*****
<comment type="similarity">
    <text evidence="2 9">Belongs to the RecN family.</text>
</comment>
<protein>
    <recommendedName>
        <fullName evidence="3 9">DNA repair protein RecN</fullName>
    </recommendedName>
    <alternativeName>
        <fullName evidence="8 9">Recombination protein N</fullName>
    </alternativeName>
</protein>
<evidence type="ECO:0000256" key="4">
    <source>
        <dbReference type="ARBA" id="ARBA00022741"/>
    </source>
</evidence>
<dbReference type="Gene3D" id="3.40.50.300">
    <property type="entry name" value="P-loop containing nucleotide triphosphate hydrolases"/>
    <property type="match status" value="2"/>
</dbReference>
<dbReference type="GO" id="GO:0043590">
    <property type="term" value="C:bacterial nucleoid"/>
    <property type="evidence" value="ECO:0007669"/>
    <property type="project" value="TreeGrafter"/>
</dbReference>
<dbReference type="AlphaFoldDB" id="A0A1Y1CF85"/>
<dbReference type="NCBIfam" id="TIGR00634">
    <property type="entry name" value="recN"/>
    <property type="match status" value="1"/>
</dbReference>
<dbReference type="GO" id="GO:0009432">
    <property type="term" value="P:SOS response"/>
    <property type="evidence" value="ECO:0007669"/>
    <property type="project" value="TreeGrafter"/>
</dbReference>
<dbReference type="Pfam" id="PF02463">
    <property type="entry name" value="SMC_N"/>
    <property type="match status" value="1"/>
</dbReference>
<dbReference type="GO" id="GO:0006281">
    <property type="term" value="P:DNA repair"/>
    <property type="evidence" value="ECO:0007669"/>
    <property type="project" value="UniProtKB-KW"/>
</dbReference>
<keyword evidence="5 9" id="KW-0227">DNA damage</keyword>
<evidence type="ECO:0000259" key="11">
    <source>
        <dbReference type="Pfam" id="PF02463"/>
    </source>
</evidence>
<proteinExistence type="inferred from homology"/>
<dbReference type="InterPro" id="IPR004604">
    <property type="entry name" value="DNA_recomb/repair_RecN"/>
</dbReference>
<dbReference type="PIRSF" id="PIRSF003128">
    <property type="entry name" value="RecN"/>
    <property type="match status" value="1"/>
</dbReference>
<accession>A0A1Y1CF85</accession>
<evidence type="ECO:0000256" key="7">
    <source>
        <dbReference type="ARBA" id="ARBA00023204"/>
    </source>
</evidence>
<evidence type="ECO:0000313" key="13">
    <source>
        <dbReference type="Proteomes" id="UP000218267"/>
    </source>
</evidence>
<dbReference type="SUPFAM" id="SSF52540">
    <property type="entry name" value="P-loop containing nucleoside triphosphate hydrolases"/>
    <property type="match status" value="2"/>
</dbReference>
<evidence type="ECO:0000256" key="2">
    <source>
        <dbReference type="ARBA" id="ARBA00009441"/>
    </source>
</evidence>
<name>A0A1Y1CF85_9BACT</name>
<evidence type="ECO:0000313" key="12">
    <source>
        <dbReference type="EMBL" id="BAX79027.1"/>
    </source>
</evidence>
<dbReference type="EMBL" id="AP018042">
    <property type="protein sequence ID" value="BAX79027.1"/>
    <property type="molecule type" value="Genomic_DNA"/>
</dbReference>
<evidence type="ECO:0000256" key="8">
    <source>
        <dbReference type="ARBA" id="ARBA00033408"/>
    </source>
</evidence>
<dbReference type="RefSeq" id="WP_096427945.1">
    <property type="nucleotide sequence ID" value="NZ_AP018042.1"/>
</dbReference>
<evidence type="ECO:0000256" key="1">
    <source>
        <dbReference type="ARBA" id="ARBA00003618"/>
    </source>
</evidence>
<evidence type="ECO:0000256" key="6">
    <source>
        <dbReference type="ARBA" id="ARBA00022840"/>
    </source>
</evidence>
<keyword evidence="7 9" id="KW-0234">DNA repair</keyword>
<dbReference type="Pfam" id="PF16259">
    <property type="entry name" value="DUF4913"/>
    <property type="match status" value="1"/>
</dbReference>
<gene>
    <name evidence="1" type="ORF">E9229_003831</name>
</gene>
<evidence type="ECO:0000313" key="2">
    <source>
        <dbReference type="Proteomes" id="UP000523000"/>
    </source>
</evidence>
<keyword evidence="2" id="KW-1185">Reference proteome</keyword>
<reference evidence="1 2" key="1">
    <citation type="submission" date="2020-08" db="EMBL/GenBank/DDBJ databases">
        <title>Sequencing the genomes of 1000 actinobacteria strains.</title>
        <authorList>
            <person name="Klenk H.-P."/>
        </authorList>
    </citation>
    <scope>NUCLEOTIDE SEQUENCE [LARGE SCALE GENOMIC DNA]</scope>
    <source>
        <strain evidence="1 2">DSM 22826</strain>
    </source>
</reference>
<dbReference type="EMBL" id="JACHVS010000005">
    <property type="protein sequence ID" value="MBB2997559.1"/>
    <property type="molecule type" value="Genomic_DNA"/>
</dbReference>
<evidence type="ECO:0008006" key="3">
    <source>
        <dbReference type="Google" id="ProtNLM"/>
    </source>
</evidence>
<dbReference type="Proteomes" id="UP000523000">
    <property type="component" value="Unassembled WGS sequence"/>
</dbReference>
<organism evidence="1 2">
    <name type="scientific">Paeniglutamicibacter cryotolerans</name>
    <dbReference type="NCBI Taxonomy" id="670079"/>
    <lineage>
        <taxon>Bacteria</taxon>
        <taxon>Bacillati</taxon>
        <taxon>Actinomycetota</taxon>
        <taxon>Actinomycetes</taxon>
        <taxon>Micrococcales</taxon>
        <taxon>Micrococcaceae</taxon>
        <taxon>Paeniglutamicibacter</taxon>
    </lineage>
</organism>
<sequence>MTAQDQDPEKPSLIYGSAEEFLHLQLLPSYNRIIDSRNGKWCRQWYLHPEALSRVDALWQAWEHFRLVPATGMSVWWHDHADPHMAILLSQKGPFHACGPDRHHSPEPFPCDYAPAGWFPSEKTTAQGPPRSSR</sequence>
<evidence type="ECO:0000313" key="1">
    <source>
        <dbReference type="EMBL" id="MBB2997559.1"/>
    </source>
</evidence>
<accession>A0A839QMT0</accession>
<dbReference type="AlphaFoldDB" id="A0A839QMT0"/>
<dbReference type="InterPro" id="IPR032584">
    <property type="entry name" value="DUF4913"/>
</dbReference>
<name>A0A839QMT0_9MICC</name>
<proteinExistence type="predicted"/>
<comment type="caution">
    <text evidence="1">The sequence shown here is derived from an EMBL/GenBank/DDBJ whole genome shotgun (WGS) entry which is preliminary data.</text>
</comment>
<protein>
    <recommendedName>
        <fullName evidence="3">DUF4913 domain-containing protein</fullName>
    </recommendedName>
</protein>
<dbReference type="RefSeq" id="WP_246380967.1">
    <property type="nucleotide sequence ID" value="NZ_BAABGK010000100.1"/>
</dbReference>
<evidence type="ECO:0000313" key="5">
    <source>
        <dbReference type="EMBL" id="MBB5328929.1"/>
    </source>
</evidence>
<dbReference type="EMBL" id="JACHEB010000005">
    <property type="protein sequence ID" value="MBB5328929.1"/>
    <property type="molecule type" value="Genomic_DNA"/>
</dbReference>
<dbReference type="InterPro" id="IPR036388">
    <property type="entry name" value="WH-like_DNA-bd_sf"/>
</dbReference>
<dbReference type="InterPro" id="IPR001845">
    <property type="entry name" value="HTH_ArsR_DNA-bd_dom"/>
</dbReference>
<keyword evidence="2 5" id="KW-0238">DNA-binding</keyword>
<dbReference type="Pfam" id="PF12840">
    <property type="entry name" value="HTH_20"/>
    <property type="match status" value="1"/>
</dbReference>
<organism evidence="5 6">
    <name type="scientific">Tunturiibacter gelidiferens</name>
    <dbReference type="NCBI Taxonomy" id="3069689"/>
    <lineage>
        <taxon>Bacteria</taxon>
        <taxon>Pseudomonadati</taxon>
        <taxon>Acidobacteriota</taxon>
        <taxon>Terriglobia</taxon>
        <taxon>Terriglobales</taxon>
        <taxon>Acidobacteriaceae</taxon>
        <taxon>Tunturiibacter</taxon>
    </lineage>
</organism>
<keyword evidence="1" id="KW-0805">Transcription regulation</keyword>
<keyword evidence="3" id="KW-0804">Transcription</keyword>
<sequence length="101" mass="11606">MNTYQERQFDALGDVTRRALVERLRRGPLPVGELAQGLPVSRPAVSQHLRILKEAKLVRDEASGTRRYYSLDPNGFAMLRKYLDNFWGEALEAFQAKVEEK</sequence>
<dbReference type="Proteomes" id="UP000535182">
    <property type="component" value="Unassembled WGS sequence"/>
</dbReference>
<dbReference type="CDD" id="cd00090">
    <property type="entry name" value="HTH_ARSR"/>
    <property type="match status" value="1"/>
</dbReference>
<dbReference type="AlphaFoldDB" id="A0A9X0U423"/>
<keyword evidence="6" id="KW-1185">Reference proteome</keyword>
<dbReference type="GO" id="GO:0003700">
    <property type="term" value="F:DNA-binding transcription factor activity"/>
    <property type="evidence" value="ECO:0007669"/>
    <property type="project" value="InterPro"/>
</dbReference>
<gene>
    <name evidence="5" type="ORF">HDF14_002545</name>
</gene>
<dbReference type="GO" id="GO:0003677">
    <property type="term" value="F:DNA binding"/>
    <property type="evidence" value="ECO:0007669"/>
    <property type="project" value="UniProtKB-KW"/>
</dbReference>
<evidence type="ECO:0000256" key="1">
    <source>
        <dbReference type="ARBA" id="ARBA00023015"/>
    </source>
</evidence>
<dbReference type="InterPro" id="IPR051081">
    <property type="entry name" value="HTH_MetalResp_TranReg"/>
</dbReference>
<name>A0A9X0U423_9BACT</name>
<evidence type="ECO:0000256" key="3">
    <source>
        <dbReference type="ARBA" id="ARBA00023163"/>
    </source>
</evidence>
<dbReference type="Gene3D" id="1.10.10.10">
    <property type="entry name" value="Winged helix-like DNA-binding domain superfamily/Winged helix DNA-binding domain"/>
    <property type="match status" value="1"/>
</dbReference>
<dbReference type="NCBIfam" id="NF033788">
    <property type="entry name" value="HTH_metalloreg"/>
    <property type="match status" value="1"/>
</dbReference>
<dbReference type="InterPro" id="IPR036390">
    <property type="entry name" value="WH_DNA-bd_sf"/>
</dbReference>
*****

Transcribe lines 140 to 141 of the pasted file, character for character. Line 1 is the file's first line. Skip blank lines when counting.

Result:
    </source>
</evidence>